Low- and middle-income earners have a right to be outraged that the tax concession on their superannuation savings is being ripped away by this government. I said that this tells us about the values of the government, and it does, because not in this bill, but in other measures, this government is reversing other tax changes of the previous government. They are providing a tax break for people who have more than $2 million in their superannuation accounts. Good luck to people who have more than $2 million in their superannuation accounts. Good luck! There are people in this House with more than $2 million in their superannuation accounts—good luck to them. They should receive a tax break but not the extraordinarily generous tax breaks that this government intends to give them at the same time as taking away tax breaks from people throughout Australia who are working away quietly in their shops and factories trying to save a bit for the future.

I oppose class warfare in all its forms and this is class warfare from this government, giving a tax break to people with more than $2 million in their superannuation accounts and taking it away from Australians who earn less than $37,000. I do not suggest that they raise the same amount of money because they do not. I do not suggest that if you did not do one you would not have to do the other because that does not equate. But it equates when it comes to values and priorities. It equates when it comes to what is important in this House, and it is important in this House that low- and middle-income earners receive some support for saving for the future.

This tax grab by this government on low- and middle-income earners has a particularly adverse effect on females in the workforce. It is not just because females, even still in 2013, receive a lower average pay than males. It is because females in the workforce have a more interrupted working life and more things that take them out of the workforce, most particularly having children. Even with paid parental leave, many mothers stay out of the workforce for longer than 12 months and therefore they have an extremely interrupted working life. That means they do not have a period in the workforce to build for their retirement. So the low income superannuation contribution is a chance to give them a bit of a leg-up, as they say, for their retirement so that when they hit retirement age they have something to fall back on. What is unfair about that?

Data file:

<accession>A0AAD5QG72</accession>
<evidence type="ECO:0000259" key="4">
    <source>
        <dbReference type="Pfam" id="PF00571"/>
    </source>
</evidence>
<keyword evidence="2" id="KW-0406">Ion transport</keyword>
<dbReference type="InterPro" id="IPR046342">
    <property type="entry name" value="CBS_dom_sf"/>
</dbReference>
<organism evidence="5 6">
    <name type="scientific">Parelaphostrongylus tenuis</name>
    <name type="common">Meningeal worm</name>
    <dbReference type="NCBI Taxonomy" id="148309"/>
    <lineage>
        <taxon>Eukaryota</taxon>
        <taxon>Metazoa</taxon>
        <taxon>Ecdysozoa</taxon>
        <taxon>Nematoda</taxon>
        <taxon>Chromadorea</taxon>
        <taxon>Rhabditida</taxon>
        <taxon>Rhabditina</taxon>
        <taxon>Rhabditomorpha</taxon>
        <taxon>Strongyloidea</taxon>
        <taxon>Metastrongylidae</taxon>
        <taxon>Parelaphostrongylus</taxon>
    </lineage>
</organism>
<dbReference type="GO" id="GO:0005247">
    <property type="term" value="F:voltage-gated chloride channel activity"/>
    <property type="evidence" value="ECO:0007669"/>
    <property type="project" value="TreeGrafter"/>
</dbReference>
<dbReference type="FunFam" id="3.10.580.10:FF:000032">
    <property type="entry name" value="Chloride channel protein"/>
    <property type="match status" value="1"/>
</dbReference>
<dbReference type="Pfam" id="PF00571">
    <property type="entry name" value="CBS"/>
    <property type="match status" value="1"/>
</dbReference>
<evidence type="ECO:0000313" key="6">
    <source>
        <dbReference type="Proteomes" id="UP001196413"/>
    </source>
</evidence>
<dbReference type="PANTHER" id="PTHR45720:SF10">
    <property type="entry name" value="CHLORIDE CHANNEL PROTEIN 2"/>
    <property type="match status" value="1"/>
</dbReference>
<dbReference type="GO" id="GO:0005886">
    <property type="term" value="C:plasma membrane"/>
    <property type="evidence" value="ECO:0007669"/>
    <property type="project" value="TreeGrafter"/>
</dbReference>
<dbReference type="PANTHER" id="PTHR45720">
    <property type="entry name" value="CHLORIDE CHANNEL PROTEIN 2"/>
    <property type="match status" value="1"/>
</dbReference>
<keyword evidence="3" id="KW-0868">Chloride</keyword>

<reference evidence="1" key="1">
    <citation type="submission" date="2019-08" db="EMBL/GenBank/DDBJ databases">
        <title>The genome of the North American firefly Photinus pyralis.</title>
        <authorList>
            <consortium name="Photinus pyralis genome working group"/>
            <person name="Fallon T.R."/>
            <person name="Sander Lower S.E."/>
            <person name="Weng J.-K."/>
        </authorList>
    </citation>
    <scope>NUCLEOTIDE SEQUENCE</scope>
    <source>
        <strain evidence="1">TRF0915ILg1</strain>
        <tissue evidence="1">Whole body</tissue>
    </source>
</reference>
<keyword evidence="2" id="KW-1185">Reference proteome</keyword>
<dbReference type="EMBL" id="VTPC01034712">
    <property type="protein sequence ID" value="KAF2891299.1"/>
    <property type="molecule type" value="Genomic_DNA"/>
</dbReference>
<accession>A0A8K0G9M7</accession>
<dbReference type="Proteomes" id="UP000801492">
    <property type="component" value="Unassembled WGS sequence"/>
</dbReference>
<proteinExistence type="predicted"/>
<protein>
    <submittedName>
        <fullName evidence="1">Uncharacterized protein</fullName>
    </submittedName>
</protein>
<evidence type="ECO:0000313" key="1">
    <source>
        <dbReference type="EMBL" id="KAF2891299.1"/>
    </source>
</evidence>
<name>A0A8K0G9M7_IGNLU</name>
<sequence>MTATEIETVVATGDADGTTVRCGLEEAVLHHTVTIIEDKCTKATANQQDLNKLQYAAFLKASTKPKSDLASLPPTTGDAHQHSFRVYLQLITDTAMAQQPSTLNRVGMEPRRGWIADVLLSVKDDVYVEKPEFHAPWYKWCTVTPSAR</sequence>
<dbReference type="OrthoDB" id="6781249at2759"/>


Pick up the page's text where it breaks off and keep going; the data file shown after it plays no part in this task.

I invite, again, honourable members opposite to explain to us why they think that somebody with under $37,000 of income deserves zero support through the tax system to save for their retirement. Zero support—the government are not just reducing the support through the tax system, they are not just taking a bit away, they are abolishing the only tax concession that goes to low- and middle-income workers earning under $37,000. It is not in the national interest when you combine the abolition of the low income superannuation contribution with another measure in this bill, which is to delay the increase in superannuation from nine per cent to 12 per cent. That will reduce our national savings by $53 billion by 2021-22.

We all know that this Prime Minister does not really understand superannuation and does not really support it. He stood in this House, somewhere over here in opposition, after the increase in superannuation was introduced—he did it in the adjournment debate, as I recall—and called Australia's superannuation system the biggest con job in Australian history. He does not support superannuation. The Prime Minister does not understand that superannuation is the way to remove people from welfare, through their retirement, and give them a chance to save for their future. The Prime Minister fundamentally does not understand that. He said here in this House that he does not really support moving from nine to 12. I hope that this delay does not become a cancellation when the government says: 'It's all too much harder than we thought. We're going to have to cancel this increase from nine per cent to 12 per cent.' They have done it before. They promised the Australian people in 1996 that they would move the superannuation guarantee from nine per cent to 12 per cent and they reneged on that promise.

Mr Nikolic: That's wrong.

Mr BOWEN: They reneged on that promise in 1996. It pays to listen to the debate before interjecting. In 1996, they promised the Australian people they would not interfere with the increase to 12 per cent and they reneged on that promise.